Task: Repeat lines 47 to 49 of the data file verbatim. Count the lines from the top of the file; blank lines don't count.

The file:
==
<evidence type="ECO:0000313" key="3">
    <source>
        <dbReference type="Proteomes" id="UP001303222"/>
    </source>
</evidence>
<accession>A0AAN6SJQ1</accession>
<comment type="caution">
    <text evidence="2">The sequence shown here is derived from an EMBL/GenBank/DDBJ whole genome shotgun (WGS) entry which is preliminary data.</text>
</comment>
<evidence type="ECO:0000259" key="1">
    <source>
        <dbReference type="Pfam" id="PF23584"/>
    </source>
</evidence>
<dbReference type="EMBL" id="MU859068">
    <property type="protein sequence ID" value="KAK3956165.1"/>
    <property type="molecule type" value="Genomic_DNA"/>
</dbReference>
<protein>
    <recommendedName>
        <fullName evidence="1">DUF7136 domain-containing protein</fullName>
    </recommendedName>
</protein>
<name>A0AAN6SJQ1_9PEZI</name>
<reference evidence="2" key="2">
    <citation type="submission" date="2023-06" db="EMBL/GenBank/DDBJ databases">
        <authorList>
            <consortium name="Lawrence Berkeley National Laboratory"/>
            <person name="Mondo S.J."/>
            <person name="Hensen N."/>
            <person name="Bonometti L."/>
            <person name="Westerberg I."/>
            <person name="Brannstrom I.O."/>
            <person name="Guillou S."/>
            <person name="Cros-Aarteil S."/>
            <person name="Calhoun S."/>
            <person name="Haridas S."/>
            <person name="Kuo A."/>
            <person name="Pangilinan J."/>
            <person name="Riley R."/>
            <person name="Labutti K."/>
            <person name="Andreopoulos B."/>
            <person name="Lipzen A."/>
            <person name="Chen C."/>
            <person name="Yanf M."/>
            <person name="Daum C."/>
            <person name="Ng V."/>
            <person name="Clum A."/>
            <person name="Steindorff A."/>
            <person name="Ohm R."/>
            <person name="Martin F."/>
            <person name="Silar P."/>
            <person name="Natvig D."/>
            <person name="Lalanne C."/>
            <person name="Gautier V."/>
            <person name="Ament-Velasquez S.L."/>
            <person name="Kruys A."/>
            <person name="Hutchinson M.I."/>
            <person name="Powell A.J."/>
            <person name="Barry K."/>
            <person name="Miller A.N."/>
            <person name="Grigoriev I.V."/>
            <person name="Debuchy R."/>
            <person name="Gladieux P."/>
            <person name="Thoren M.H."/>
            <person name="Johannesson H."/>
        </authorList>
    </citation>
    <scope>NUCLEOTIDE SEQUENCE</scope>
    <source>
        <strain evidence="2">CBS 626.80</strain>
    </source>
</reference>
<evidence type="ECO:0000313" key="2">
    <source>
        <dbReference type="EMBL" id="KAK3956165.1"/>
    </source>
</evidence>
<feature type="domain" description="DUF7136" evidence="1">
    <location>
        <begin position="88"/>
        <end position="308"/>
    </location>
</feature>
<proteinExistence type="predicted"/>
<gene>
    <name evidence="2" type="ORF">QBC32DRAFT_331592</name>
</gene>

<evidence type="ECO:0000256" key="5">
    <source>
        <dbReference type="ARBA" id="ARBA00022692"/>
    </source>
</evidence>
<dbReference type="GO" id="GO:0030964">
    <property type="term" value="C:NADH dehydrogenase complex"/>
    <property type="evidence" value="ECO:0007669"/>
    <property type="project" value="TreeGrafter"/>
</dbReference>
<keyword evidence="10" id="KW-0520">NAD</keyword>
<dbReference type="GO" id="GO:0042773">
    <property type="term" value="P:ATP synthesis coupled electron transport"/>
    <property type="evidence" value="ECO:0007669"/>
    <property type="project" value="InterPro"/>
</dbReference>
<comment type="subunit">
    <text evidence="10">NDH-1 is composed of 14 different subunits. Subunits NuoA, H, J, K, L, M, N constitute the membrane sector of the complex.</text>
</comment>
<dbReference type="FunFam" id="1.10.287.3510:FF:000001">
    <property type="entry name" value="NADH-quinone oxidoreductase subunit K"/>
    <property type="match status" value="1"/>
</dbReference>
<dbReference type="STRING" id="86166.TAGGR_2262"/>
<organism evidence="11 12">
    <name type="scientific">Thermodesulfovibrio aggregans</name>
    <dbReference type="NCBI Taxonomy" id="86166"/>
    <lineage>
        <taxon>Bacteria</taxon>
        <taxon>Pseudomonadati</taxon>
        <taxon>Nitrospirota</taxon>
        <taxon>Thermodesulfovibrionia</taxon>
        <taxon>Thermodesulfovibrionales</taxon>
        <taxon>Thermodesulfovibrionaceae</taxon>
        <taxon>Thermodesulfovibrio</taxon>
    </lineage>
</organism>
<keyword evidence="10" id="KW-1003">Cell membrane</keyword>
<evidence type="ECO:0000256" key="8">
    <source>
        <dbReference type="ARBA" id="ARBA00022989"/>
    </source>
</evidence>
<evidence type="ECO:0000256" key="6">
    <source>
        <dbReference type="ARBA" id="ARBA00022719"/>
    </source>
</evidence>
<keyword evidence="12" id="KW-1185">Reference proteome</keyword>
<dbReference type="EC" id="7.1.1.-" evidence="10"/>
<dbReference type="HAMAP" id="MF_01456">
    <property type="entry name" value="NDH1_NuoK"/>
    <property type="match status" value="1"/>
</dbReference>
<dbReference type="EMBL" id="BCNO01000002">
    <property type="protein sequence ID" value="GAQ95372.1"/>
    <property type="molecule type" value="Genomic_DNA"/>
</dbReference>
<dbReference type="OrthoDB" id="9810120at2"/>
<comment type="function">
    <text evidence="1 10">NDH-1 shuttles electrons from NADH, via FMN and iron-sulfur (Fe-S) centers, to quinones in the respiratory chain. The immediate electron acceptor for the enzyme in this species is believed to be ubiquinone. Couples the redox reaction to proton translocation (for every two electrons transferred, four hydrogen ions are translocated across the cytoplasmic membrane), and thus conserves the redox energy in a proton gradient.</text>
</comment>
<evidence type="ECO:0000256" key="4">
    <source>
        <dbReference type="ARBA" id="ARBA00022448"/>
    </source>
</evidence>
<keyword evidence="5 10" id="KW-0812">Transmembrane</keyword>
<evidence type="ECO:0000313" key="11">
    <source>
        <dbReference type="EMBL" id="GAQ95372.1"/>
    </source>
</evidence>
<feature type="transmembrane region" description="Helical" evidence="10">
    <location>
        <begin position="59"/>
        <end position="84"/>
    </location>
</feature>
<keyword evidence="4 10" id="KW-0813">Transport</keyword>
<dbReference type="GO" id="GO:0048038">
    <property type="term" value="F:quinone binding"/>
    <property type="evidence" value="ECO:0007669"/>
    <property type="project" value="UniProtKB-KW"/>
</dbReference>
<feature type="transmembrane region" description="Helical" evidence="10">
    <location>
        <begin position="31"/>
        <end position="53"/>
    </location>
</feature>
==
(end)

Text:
            <person name="Ng V."/>
            <person name="Clum A."/>
            <person name="Steindorff A."/>